Pythian Home of Missouri

Coordinates: 37°13′17″N 93°16′07″W / 37.2214°N 93.2686°W / 37.2214; -93.2686
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Pythian Home of Missouri
Pythian Home of Missouri is located in Missouri
Pythian Home of Missouri
Location1451 E. Pythian Street, Springfield, Missouri
Coordinates37°13′17″N 93°16′07″W / 37.2214°N 93.2686°W / 37.2214; -93.2686
Area2.66 acres (1.08 ha)[1]
NRHP reference No.09000812
Added to NRHPOctober 7, 2009

The Pythian Home of Missouri, also known as Pythian Castle, in Springfield, Missouri, was built in 1913 by the Knights of Pythias and later owned by the U.S. military.[1] German and Italian prisoners-of-war were assigned here during World War II for medical treatment and as laborers. Some prisoners were kept in the detached powerhouse and laundry room behind the castle.[1] The laundry room is still owned by the U.S. Army.

The building was listed on the U.S. National Register of Historic Places on October 7, 2009.[1][2] It is privately owned and open to the public for tours by appointment.


The main building was designed to give the structure the appearance of a castle which reflected the theme of the Knights of Pythias. Its foundation and exterior is constructed of "Carthage Stone", an especially hard variety of limestone commonly quarried in the Ozarks.[1] The interior construction is composed of steel framework with poured concrete floors, ceilings, and stairways. The interior walls consist of layered hollow-core "Pyrobar Blocks" (a gypsum-based fireproofing material developed in the early 1900s), with a wire mesh covering that was coated with several layers of plaster.[1] The original main floor features a grand foyer, meeting room, ballroom, dining hall, and sitting parlors. The second floor, which is accessed by dual staircases on either wall, was designed with dormitory style rooms for children and bedrooms for adults. The second floor also features a theater with original ticket booth, seats, upper projection and lighting room as well as changing rooms backstage. The building also features a full basement. The power house was located directly behind the main building and housed the boiler as well as the institution's laundry facilities.[1]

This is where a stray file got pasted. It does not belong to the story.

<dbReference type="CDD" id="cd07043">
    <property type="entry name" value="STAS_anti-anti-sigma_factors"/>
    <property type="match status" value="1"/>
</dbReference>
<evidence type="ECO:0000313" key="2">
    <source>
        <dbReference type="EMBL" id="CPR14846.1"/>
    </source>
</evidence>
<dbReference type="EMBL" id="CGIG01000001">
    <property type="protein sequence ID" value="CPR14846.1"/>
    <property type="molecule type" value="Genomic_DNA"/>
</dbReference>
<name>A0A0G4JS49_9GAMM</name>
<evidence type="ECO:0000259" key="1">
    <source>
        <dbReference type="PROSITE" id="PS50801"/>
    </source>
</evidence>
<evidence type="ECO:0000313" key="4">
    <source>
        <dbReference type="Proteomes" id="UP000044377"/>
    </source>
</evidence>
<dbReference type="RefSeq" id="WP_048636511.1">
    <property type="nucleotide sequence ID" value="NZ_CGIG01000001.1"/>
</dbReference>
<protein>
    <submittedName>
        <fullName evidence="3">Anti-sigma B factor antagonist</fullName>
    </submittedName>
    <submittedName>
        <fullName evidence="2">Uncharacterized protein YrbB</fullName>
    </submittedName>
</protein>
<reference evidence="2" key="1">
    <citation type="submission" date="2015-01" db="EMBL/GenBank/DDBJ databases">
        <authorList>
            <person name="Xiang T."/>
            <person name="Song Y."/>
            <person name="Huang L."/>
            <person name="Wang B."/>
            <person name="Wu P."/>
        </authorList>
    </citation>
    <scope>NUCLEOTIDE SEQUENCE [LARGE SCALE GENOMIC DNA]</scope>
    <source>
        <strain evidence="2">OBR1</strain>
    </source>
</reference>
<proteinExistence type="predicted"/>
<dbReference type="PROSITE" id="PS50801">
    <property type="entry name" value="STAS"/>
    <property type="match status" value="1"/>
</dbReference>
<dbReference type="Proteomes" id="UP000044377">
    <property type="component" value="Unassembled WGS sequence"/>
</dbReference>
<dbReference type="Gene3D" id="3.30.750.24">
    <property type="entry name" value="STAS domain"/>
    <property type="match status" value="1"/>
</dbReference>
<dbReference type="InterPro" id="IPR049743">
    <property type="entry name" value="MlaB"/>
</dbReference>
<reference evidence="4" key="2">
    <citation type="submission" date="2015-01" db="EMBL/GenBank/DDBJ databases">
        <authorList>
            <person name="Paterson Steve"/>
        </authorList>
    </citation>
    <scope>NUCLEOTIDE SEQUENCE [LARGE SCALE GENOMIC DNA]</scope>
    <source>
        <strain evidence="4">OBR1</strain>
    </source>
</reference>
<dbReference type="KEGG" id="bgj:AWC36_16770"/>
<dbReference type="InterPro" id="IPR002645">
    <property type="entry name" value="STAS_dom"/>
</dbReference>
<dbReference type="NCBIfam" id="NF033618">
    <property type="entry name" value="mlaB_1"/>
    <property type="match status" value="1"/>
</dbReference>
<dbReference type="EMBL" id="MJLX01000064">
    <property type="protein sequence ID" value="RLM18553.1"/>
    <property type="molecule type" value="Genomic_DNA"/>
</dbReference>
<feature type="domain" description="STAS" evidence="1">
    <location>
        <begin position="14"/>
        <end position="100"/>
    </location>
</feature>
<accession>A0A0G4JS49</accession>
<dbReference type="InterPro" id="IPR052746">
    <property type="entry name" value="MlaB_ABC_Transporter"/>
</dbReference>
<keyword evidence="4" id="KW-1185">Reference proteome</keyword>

Knights of Pythias[edit]

The Knights of Pythias, a fraternal organization, originally constructed the castle and detached power plant as a retirement home for needy members of the order and their widows and children.[1] It was called The Pythian Home of Missouri. Springfield was one of seven cities competing for the construction of the Pythian home and sold 53 acres (21 ha) of land to the knights for $1 in 1909.[1] It served as a meeting hall for the order until 1942.

WW II[edit]

In 1942, during World War II, the United States Military commandeered the facility for use in conjunction with the adjacent O'Reilly General Hospital in entertaining and rehabilitating injured U.S. troops. It was renamed The Enlisted Men's Service Club. The facility featured a movie theater, ballroom, bowling alley, pool hall, library, and arts and crafts area. Some of the most famous movie stars, comedians, and entertainers of the era performed in the theater while the ballroom was host to big bands playing for the dancing pleasure of the troops. After the war the building was retained by the military for use as a reserve center until it was sold as surplus in 1993.[3]


It is now privately owned by Tamara Finocchiaro. Renovations have been completed to the property including a new driveway and parking area. In 2010 the castle was reopened to the public for tours and as an events facility.

See also[edit]


  1. ^ a b c d e f g h i Tamara Finocchiaro, Chad Jackson, and Roger Maserang, Tamara (August 12, 2009). "National Register of Historic Places Registration: Pythian Home of Missouri / Pythian Castle / O'Reilly Service Club / Building #501-U.S. Dept. of Army" (PDF). National Park Service. Retrieved October 17, 2009.{{cite web}}: CS1 maint: multiple names: authors list (link) (51 pages, with 5 figures and 14 photos)
  2. ^ "National Register of Historic Places Listings". 2010-12-18. Archived from the original on 2010-12-18. Retrieved 2020-07-01.
  3. ^ "Weekly Highlight: National Register of Historic Places Official Website--Part of the National Park Service". Retrieved 2020-06-05.

External links[edit]